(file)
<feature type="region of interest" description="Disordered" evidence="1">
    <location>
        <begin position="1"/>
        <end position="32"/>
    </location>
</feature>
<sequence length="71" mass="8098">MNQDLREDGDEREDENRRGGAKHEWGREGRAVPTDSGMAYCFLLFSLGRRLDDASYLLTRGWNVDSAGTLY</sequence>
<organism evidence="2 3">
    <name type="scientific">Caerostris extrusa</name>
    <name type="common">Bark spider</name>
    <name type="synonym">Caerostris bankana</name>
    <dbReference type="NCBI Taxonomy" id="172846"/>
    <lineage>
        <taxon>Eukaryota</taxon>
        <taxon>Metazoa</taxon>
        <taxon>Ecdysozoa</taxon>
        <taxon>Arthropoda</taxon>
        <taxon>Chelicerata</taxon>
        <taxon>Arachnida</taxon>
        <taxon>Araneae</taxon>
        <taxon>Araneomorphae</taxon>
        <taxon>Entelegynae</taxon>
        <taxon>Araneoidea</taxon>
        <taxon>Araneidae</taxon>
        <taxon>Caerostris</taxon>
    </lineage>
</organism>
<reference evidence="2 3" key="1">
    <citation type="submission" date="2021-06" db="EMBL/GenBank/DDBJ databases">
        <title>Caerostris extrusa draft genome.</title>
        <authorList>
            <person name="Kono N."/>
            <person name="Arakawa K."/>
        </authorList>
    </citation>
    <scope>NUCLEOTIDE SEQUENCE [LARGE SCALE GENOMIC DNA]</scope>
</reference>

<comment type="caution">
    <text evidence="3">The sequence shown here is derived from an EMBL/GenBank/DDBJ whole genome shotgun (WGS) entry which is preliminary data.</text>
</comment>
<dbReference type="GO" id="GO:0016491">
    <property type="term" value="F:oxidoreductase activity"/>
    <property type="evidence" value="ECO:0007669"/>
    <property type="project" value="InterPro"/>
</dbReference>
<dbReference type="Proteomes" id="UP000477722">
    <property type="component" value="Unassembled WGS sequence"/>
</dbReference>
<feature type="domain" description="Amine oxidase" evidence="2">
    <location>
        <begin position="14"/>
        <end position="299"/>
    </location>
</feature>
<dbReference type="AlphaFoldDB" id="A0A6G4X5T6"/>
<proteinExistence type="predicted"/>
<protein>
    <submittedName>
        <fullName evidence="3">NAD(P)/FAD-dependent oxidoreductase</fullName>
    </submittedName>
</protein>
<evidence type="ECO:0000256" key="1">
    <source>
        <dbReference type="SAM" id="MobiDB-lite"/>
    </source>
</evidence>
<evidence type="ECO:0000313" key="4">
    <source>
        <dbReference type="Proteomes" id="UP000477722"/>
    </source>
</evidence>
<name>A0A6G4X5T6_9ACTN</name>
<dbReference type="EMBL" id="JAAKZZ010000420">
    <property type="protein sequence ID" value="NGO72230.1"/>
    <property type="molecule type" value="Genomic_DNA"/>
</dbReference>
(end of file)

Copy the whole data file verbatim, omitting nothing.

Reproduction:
<feature type="region of interest" description="Disordered" evidence="1">
    <location>
        <begin position="1"/>
        <end position="32"/>
    </location>
</feature>
<sequence length="71" mass="8098">MNQDLREDGDEREDENRRGGAKHEWGREGRAVPTDSGMAYCFLLFSLGRRLDDASYLLTRGWNVDSAGTLY</sequence>
<organism evidence="2 3">
    <name type="scientific">Caerostris extrusa</name>
    <name type="common">Bark spider</name>
    <name type="synonym">Caerostris bankana</name>
    <dbReference type="NCBI Taxonomy" id="172846"/>
    <lineage>
        <taxon>Eukaryota</taxon>
        <taxon>Metazoa</taxon>
        <taxon>Ecdysozoa</taxon>
        <taxon>Arthropoda</taxon>
        <taxon>Chelicerata</taxon>
        <taxon>Arachnida</taxon>
        <taxon>Araneae</taxon>
        <taxon>Araneomorphae</taxon>
        <taxon>Entelegynae</taxon>
        <taxon>Araneoidea</taxon>
        <taxon>Araneidae</taxon>
        <taxon>Caerostris</taxon>
    </lineage>
</organism>
<reference evidence="2 3" key="1">
    <citation type="submission" date="2021-06" db="EMBL/GenBank/DDBJ databases">
        <title>Caerostris extrusa draft genome.</title>
        <authorList>
            <person name="Kono N."/>
            <person name="Arakawa K."/>
        </authorList>
    </citation>
    <scope>NUCLEOTIDE SEQUENCE [LARGE SCALE GENOMIC DNA]</scope>
</reference>

<comment type="caution">
    <text evidence="3">The sequence shown here is derived from an EMBL/GenBank/DDBJ whole genome shotgun (WGS) entry which is preliminary data.</text>
</comment>
<dbReference type="GO" id="GO:0016491">
    <property type="term" value="F:oxidoreductase activity"/>
    <property type="evidence" value="ECO:0007669"/>
    <property type="project" value="InterPro"/>
</dbReference>
<dbReference type="Proteomes" id="UP000477722">
    <property type="component" value="Unassembled WGS sequence"/>
</dbReference>
<feature type="domain" description="Amine oxidase" evidence="2">
    <location>
        <begin position="14"/>
        <end position="299"/>
    </location>
</feature>
<dbReference type="AlphaFoldDB" id="A0A6G4X5T6"/>
<proteinExistence type="predicted"/>
<protein>
    <submittedName>
        <fullName evidence="3">NAD(P)/FAD-dependent oxidoreductase</fullName>
    </submittedName>
</protein>
<evidence type="ECO:0000256" key="1">
    <source>
        <dbReference type="SAM" id="MobiDB-lite"/>
    </source>
</evidence>
<evidence type="ECO:0000313" key="4">
    <source>
        <dbReference type="Proteomes" id="UP000477722"/>
    </source>
</evidence>
<name>A0A6G4X5T6_9ACTN</name>
<dbReference type="EMBL" id="JAAKZZ010000420">
    <property type="protein sequence ID" value="NGO72230.1"/>
    <property type="molecule type" value="Genomic_DNA"/>
</dbReference>